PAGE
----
This unit provides practical hands-on experience of a multidisciplinary task to design, build and test an unmanned aerospace vehicle. The learning experience covers technical disciplines but also crucially offers experience in skills such as project planning, management and communication.
Students learn in large ‘companies’ of 100 students with work broken down into manageable chunks for ‘divisions’ of 30 students. For some tasks (including the group assessment) students are further broken down into groups of 6.
Students are taught content through lectures, seminars and training workshops in TB-1 before being given time to be ‘hands on’ and begin manufacturing their vehicle in TB-2
[40%] – team technical performance and report [with peer review weighting to encourage a fair division of work]
[10%] – group presentation [preceded by a formative presentation with feedback]
[30%] – January technical exam [Traditional MCQ format]
[20%] – individual reflective portfolio
The Student Voice
The overwhelming majority of students believe that the teaching on this unit taught them valuable skills that they will need in their future careers. This is perhaps reflective of the more vocational nature of engineering when compared to very flexible programs such as English. However, students reported feeling more motivated to work harder on a unit that felt like it would be applicable to their future which is a take-away that can be applied to any discipline.
“I think the teaching on this unit taught me the skills I’ll need in my future career”
Students were clear that the most useful part of this unit wasn’t necessarily the ‘content’ but the transferable skills they developed along the way.
“We had a really good 3-hour session with a professional actor on presentation skills and public speaking. I think that was one of the greatest things I took from this unit, it was stuff like how to work in a group, and then the professional practice like how to manage your project.”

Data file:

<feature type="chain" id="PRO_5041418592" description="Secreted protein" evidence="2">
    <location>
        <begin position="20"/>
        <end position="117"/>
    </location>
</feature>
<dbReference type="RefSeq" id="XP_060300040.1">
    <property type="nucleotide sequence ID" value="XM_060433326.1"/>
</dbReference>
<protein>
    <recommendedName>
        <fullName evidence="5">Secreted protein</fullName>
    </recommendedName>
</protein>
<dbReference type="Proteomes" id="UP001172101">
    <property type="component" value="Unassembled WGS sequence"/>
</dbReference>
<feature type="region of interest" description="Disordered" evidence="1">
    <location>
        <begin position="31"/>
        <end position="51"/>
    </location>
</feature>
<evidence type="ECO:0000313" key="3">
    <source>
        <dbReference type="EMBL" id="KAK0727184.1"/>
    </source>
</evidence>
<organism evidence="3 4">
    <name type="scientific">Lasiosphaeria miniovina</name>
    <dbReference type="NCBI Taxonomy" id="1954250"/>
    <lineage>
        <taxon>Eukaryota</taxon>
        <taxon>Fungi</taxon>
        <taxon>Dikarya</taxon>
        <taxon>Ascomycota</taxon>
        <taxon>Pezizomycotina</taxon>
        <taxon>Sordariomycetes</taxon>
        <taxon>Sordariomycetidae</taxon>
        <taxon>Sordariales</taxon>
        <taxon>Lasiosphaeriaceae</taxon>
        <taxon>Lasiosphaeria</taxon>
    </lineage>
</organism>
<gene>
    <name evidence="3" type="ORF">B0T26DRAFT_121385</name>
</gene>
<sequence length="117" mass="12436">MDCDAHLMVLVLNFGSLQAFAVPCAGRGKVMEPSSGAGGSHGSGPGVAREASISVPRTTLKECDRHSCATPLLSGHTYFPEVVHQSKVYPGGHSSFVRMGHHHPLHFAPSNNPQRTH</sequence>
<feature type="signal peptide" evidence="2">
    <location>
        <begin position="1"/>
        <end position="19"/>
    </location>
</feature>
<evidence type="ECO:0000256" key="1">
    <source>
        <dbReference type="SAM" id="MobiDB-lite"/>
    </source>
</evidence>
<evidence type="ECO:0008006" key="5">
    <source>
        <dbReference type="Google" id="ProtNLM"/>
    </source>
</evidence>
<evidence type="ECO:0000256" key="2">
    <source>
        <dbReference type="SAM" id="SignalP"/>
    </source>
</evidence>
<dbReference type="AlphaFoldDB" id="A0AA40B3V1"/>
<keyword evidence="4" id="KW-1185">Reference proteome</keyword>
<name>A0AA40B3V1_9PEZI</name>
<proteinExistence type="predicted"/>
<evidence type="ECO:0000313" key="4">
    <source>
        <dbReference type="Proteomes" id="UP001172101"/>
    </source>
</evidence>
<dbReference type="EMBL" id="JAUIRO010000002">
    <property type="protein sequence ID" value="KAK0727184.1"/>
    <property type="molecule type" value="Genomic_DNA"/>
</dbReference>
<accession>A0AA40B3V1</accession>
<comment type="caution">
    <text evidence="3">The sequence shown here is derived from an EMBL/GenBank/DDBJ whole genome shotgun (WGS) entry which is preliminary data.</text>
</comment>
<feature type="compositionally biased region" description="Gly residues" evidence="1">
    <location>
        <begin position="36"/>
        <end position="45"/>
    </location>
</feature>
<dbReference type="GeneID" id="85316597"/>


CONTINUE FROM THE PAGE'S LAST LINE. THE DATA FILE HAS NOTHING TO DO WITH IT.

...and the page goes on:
“I think the teaching on this unit taught me transferable skills.”
“The non-technical aspects of this unit were really beneficial, and I’ve been using it in my interviews”
70% of students agreed that this assessment method was authentic, and the majority preferred this assessment method over a ‘traditional’ assessment commonly found in their course. This is interesting as student feedback also suggested that students found this assessment more difficult and time-consuming than an exam.
“I worked really, really hard for this project. Harder than I did for any of my other units. I was in the lab every single day but that was okay because I enjoyed it”
It seems students are willing to accept increased difficulty when they can see the value of the assessment beyond their grade.
“I preferred this assessment method over a ‘traditional’ assessment method”
While some comments were made about the initial difficulty engaging with the content and a feeling of ‘overwhelm’, the majority of students felt that this unit was an enjoyable addition to their timetable. They reflected on the development of their transferable skills though presentations, project planning and a huge amount of teamwork. Overall, students enjoyed this authentic assessment method and saw a great deal of value in this alongside their more traditionally structured units.